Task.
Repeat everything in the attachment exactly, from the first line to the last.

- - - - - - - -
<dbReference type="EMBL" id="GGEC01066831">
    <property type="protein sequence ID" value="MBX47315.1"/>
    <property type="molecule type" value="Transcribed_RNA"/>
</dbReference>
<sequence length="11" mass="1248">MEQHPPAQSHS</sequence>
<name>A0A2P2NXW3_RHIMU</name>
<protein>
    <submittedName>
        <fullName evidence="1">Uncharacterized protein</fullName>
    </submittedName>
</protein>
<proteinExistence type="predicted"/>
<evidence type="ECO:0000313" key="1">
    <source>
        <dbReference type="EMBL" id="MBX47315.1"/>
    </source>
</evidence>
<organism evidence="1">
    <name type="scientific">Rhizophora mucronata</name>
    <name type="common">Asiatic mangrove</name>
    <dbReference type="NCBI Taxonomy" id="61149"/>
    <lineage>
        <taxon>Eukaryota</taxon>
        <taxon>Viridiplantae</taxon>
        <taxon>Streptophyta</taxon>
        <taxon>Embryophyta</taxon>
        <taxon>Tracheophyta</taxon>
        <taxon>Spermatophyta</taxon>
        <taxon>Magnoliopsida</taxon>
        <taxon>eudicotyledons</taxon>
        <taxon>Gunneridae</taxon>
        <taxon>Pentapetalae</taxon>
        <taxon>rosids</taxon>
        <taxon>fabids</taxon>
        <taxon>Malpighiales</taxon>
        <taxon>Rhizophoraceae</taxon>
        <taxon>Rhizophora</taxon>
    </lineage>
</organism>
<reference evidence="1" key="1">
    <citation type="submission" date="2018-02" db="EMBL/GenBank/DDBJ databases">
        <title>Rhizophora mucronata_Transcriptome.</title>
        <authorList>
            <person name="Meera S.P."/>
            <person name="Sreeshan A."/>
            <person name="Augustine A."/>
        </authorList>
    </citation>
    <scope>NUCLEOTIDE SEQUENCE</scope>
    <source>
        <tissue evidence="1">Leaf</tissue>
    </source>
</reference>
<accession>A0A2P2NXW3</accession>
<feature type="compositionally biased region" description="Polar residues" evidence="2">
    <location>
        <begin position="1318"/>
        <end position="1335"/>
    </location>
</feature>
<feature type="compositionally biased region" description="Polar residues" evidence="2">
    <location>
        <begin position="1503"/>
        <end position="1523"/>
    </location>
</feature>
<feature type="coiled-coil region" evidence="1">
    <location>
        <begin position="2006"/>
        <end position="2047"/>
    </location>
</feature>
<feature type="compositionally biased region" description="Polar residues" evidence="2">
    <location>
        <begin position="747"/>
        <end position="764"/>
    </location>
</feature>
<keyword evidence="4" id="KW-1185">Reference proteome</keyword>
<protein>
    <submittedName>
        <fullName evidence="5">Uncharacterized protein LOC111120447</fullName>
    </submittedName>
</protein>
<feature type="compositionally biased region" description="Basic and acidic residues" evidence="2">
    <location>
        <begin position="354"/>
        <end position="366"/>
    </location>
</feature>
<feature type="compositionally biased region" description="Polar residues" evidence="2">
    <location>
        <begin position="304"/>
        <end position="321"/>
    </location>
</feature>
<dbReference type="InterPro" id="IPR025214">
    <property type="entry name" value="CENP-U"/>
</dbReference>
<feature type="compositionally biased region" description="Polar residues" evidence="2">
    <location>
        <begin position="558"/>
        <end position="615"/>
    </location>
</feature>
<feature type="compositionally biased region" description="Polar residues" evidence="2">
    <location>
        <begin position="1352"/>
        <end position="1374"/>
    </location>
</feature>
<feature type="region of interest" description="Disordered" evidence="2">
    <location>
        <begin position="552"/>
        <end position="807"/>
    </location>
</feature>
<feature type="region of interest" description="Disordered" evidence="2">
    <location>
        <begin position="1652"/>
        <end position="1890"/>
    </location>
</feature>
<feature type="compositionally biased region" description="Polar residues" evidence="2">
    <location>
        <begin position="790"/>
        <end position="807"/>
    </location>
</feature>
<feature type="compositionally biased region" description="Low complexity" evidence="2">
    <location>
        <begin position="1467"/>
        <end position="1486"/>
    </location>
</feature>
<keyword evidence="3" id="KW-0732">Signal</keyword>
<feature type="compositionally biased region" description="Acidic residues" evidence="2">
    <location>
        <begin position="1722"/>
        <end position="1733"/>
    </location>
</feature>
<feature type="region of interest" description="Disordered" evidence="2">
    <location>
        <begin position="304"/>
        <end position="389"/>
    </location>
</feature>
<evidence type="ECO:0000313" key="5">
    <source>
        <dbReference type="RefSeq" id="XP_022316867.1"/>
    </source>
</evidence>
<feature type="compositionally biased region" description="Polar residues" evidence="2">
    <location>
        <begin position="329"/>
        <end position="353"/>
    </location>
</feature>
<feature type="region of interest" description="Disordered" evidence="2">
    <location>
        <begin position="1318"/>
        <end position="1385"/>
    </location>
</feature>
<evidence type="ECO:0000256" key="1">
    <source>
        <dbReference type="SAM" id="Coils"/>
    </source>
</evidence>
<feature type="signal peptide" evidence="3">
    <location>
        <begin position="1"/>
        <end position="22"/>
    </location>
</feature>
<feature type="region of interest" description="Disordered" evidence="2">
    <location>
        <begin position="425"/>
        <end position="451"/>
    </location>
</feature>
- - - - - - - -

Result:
<dbReference type="EMBL" id="GGEC01066831">
    <property type="protein sequence ID" value="MBX47315.1"/>
    <property type="molecule type" value="Transcribed_RNA"/>
</dbReference>
<sequence length="11" mass="1248">MEQHPPAQSHS</sequence>
<name>A0A2P2NXW3_RHIMU</name>
<protein>
    <submittedName>
        <fullName evidence="1">Uncharacterized protein</fullName>
    </submittedName>
</protein>
<proteinExistence type="predicted"/>
<evidence type="ECO:0000313" key="1">
    <source>
        <dbReference type="EMBL" id="MBX47315.1"/>
    </source>
</evidence>
<organism evidence="1">
    <name type="scientific">Rhizophora mucronata</name>
    <name type="common">Asiatic mangrove</name>
    <dbReference type="NCBI Taxonomy" id="61149"/>
    <lineage>
        <taxon>Eukaryota</taxon>
        <taxon>Viridiplantae</taxon>
        <taxon>Streptophyta</taxon>
        <taxon>Embryophyta</taxon>
        <taxon>Tracheophyta</taxon>
        <taxon>Spermatophyta</taxon>
        <taxon>Magnoliopsida</taxon>
        <taxon>eudicotyledons</taxon>
        <taxon>Gunneridae</taxon>
        <taxon>Pentapetalae</taxon>
        <taxon>rosids</taxon>
        <taxon>fabids</taxon>
        <taxon>Malpighiales</taxon>
        <taxon>Rhizophoraceae</taxon>
        <taxon>Rhizophora</taxon>
    </lineage>
</organism>
<reference evidence="1" key="1">
    <citation type="submission" date="2018-02" db="EMBL/GenBank/DDBJ databases">
        <title>Rhizophora mucronata_Transcriptome.</title>
        <authorList>
            <person name="Meera S.P."/>
            <person name="Sreeshan A."/>
            <person name="Augustine A."/>
        </authorList>
    </citation>
    <scope>NUCLEOTIDE SEQUENCE</scope>
    <source>
        <tissue evidence="1">Leaf</tissue>
    </source>
</reference>
<accession>A0A2P2NXW3</accession>
<feature type="compositionally biased region" description="Polar residues" evidence="2">
    <location>
        <begin position="1318"/>
        <end position="1335"/>
    </location>
</feature>
<feature type="compositionally biased region" description="Polar residues" evidence="2">
    <location>
        <begin position="1503"/>
        <end position="1523"/>
    </location>
</feature>
<feature type="coiled-coil region" evidence="1">
    <location>
        <begin position="2006"/>
        <end position="2047"/>
    </location>
</feature>
<feature type="compositionally biased region" description="Polar residues" evidence="2">
    <location>
        <begin position="747"/>
        <end position="764"/>
    </location>
</feature>
<keyword evidence="4" id="KW-1185">Reference proteome</keyword>
<protein>
    <submittedName>
        <fullName evidence="5">Uncharacterized protein LOC111120447</fullName>
    </submittedName>
</protein>
<feature type="compositionally biased region" description="Basic and acidic residues" evidence="2">
    <location>
        <begin position="354"/>
        <end position="366"/>
    </location>
</feature>
<feature type="compositionally biased region" description="Polar residues" evidence="2">
    <location>
        <begin position="304"/>
        <end position="321"/>
    </location>
</feature>
<dbReference type="InterPro" id="IPR025214">
    <property type="entry name" value="CENP-U"/>
</dbReference>
<feature type="compositionally biased region" description="Polar residues" evidence="2">
    <location>
        <begin position="558"/>
        <end position="615"/>
    </location>
</feature>
<feature type="compositionally biased region" description="Polar residues" evidence="2">
    <location>
        <begin position="1352"/>
        <end position="1374"/>
    </location>
</feature>
<feature type="region of interest" description="Disordered" evidence="2">
    <location>
        <begin position="552"/>
        <end position="807"/>
    </location>
</feature>
<feature type="region of interest" description="Disordered" evidence="2">
    <location>
        <begin position="1652"/>
        <end position="1890"/>
    </location>
</feature>
<feature type="compositionally biased region" description="Polar residues" evidence="2">
    <location>
        <begin position="790"/>
        <end position="807"/>
    </location>
</feature>
<feature type="compositionally biased region" description="Low complexity" evidence="2">
    <location>
        <begin position="1467"/>
        <end position="1486"/>
    </location>
</feature>
<keyword evidence="3" id="KW-0732">Signal</keyword>
<feature type="compositionally biased region" description="Acidic residues" evidence="2">
    <location>
        <begin position="1722"/>
        <end position="1733"/>
    </location>
</feature>
<feature type="region of interest" description="Disordered" evidence="2">
    <location>
        <begin position="304"/>
        <end position="389"/>
    </location>
</feature>
<evidence type="ECO:0000313" key="5">
    <source>
        <dbReference type="RefSeq" id="XP_022316867.1"/>
    </source>
</evidence>
<feature type="compositionally biased region" description="Polar residues" evidence="2">
    <location>
        <begin position="329"/>
        <end position="353"/>
    </location>
</feature>
<feature type="region of interest" description="Disordered" evidence="2">
    <location>
        <begin position="1318"/>
        <end position="1385"/>
    </location>
</feature>
<evidence type="ECO:0000256" key="1">
    <source>
        <dbReference type="SAM" id="Coils"/>
    </source>
</evidence>
<feature type="signal peptide" evidence="3">
    <location>
        <begin position="1"/>
        <end position="22"/>
    </location>
</feature>
<feature type="region of interest" description="Disordered" evidence="2">
    <location>
        <begin position="425"/>
        <end position="451"/>
    </location>
</feature>